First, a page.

View Cancer Pain as a ‘Pathogenic Agent’ to be Treated, Expert Says

October 1, 1998
Oncology NEWS International, Oncology NEWS International Vol 7 No 10, Volume 7, Issue 10

COLUMBUS, Ohio--Cancer pain must be viewed as a "pathogenic agent" in its own right as well as a symptom of cancer or its treatment, said Costantino Benedetti, MD, director of the Palliative Medicine-Hospice Program, Ohio State University, Arthur G. James Cancer Hospital and Research Institute.

COLUMBUS, Ohio--Cancer pain must be viewed as a "pathogenic agent" in its own right as well as a symptom of cancer or its treatment, said Costantino Benedetti, MD, director of the Palliative Medicine-Hospice Program, Ohio State University, Arthur G. James Cancer Hospital and Research Institute.

Intense pain may cause anorexia, nausea and vomiting, insomnia, weakness, depression of the immune system, and psychological depression, he said at a pain conference sponsored by the Ohio State University Medical Center. Using data extrapolated from major published studies, Dr. Benedetti said that 51% of cancer patients experience pain. Of that group, 20% have mild pain, 50% have moderate to severe pain, and 30% have severe to excruciating pain.

Although the World Health Organization (WHO) stated in 1986 that 85% to 90% of patients with cancer pain can be effectively treated, Dr. Benedetti said, studies show that only 41% of cancer pain patients are actually experiencing adequate relief from pain. That figure is even lower for patients with advanced cancer: Only 25% report relief from pain.

"This discrepancy is a human rights violation," Dr. Benedetti said. (See illustration.) It is all the more distressing because a number of clinical guidelines for cancer pain management are available for clinicians, including guidelines from WHO and the US Agency for Health Care Policy and Research (AHCPR).

Barriers Persist

Barriers to proper cancer pain therapy persist, however. Dr. Benedetti cited a lack of education in health care professionals and the public as "probably the most important factor." Deficiencies in teaching about pain and its therapy begin in medical school and continue at the postgraduate level, he said.

He added that some physicians mistakenly believe that appropriate pain relief will mask any new pathologic event. In fact, any new pathology will increase pain levels beyond what the patient’s current medication dosage can control.The public also fails to realize that pain can be effectively treated and that suffering from cancer pain is needless, Dr. Benedetti said. For some patients, cost is a barrier to pain relief. The cost is $250 a month for oral cancer pain medication for the average patient at the Arthur G. James Cancer Hospital. Medicare fails to cover the cost of pain medications unless they are injectable, he said.

Better Pain Assessment

Better pain assessment can help clinicians treat pain. The clinical practice guidelines of AHCPR recommend using a pain intensity scale, Dr. Benedetti said. Several easy-to-use scales are available. The Visual Analog Scale (VAS) is a 10-cm line extending from "No pain" to "Pain as bad as it could possibly be." He noted, however, that it is used primarily for research and is cumbersome for use at the bedside.

A 0-to-10 Numeric Pain Intensity Scale permits patients to choose a number corresponding to their degree of pain. The Simple Descriptive Pain Intensity Scale provides five descriptions of pain, none, mild, moderate, severe, and worst possible pain, for patients to choose from.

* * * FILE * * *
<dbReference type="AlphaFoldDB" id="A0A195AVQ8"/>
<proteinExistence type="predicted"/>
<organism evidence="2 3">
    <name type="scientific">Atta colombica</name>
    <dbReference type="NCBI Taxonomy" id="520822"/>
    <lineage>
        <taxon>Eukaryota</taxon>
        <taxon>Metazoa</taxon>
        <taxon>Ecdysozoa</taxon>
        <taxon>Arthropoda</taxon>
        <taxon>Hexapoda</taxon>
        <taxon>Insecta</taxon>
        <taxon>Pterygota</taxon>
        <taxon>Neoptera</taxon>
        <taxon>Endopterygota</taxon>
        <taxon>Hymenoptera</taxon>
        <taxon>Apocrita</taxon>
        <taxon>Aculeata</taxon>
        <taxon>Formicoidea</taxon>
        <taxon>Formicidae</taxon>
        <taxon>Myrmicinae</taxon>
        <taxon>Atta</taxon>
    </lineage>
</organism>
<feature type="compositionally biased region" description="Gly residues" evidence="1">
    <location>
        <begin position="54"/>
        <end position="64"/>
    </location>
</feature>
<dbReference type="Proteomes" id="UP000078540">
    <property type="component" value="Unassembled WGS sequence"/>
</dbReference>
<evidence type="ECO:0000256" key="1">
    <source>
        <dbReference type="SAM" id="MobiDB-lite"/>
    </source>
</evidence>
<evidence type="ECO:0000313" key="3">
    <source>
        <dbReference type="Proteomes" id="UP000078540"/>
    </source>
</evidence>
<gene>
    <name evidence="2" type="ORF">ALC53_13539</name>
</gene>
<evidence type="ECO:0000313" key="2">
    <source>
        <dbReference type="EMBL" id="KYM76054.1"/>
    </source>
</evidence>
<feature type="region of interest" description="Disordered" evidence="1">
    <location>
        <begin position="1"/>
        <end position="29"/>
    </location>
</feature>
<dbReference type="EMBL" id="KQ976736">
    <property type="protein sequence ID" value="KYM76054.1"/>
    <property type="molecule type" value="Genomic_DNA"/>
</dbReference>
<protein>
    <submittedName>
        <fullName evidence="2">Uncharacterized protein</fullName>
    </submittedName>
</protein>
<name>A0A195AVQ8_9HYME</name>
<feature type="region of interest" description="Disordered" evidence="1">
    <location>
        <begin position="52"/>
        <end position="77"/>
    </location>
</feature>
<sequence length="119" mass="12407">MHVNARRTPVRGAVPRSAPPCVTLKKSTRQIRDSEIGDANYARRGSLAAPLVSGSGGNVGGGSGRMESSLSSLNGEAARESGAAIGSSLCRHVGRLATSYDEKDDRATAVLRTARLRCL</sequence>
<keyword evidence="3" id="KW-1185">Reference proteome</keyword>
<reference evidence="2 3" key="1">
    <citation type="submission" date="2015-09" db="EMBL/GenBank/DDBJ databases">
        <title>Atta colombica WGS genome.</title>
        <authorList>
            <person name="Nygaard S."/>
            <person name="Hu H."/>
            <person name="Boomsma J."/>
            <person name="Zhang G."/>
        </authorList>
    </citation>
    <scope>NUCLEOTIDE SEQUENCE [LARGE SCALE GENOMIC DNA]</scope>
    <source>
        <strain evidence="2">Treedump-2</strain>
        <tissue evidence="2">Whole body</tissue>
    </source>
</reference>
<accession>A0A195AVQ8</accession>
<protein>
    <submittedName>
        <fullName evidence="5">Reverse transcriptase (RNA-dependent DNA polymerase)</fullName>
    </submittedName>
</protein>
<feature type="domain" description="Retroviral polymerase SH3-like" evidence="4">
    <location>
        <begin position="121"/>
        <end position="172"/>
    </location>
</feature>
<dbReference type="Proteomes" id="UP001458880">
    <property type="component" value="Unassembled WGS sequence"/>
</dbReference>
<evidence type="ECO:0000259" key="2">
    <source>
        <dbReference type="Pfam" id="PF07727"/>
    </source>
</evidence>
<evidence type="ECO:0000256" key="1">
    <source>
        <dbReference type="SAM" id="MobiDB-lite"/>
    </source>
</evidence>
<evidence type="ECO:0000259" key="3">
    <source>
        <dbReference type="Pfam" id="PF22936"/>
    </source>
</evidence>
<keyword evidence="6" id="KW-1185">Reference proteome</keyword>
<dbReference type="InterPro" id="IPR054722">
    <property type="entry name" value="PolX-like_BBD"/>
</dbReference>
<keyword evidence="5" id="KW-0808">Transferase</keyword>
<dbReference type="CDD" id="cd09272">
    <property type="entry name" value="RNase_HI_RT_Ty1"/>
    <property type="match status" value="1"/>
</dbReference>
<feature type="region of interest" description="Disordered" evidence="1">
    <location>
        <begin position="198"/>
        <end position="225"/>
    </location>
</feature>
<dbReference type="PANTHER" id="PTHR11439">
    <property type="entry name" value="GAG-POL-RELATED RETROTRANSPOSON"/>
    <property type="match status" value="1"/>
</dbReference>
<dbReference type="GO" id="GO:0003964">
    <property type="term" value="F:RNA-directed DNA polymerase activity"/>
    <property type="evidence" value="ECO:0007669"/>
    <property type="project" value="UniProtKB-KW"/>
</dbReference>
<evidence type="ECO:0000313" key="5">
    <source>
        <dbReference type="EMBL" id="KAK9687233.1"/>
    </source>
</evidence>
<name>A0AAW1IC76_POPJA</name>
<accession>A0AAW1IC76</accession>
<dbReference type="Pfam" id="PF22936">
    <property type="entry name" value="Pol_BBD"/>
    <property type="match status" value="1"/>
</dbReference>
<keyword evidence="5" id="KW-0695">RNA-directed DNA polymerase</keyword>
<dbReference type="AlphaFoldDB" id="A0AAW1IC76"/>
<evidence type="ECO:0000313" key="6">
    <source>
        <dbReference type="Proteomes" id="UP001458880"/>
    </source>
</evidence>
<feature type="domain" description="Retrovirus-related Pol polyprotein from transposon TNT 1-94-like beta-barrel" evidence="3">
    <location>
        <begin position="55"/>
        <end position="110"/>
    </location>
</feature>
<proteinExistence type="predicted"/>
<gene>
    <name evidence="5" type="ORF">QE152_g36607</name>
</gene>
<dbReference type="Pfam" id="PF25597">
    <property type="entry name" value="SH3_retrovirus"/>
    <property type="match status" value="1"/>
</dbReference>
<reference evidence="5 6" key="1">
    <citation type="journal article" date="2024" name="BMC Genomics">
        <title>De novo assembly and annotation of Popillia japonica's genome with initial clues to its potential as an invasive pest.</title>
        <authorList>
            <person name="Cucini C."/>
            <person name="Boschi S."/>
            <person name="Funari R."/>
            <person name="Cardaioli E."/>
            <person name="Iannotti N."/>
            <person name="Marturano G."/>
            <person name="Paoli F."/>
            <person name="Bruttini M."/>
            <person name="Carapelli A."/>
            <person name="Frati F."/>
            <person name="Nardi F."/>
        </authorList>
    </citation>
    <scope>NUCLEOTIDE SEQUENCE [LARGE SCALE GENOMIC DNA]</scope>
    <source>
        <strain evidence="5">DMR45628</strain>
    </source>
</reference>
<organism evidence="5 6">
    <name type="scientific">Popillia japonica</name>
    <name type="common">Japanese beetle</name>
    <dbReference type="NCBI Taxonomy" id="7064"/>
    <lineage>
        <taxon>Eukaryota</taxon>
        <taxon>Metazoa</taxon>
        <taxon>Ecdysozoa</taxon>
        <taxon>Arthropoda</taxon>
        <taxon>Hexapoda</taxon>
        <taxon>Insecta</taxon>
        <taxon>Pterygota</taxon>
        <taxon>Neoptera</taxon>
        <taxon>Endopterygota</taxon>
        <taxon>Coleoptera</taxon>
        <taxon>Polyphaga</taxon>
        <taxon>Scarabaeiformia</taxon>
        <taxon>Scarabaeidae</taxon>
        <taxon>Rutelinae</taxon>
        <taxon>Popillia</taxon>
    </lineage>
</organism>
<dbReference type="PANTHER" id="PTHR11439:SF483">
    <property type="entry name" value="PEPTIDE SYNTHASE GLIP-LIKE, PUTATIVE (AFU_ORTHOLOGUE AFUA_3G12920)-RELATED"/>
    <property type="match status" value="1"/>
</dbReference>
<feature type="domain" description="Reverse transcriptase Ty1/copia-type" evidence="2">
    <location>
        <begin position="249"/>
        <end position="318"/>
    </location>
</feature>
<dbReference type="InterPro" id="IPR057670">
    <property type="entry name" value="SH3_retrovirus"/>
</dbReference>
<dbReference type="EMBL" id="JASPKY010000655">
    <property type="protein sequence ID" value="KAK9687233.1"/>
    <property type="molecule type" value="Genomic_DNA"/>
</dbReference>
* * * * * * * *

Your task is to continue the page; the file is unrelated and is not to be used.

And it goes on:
Making Pain Visible

"Patients must be able to tell us how much pain they have and if it’s bearable," he said. Indeed, to be properly treated, pain must be made visible. This is why there is now a movement to make pain the fifth vital sign. "In our institution, pain is now assessed whenever the four vital signs (heart rate, respiratory rate, blood pressure, and temperature) are measured," Dr. Benedetti said.

Cancer pain is a "dynamic" process. It changes in severity, quality, and causes, he said. As a result, patients must be followed closely and therapy changed as needed to control pain.

Patient medication must be individualized to the patient, Dr. Benedetti said. Pain patients should receive the proper analgesics at the appropriate dose and delivered by the appropriate technique.

Clinicians should follow the WHO analgesic ladder, he said. It recommends a non-opioid (aspirin, acetaminophen, or an NSAID) for mild pain. When pain increases, add an opioid and increase the dose as needed. If a patient reports moderate to severe pain, he or she should be started on an appropriate dose of an opioid medication. Doses should be given on a regular basis, "by the clock," with additional doses as needed, he said. Adjuvant drugs and physical and psycho-social modalities can be used concurrently with opioids to improve pain relief.

The WHO ladder shows "freedom from cancer pain" as the goal of pain treatment. But this is sometimes impossible, Dr. Benedetti said, because of unbearable side effects caused by high doses of opioids. In that case, he said, the goal is to bring intolerable pain to a level that is tolerable to the patient while keeping side effects to a minimum.

If this cannot be accomplished with oral, transdermal, or parenteral agents alone, the use of invasive techniques, such as intraspinal opioids, or selective neurolytic blocks, such as celiac plexus block, can provide effective pain relief with significantly fewer side effects.

He also disagrees with the WHO’s recommendation of "weak opioids" in the second step of the ladder. He said that recommendation may have been necessary because many countries lack access to strong opioids. However, for countries where oxycodone, morphine, and hydromorphine are available, the use of weak opioids, such as codeine, is not indicated, because the side effects profile of codeine is worse than that of the stronger opioids.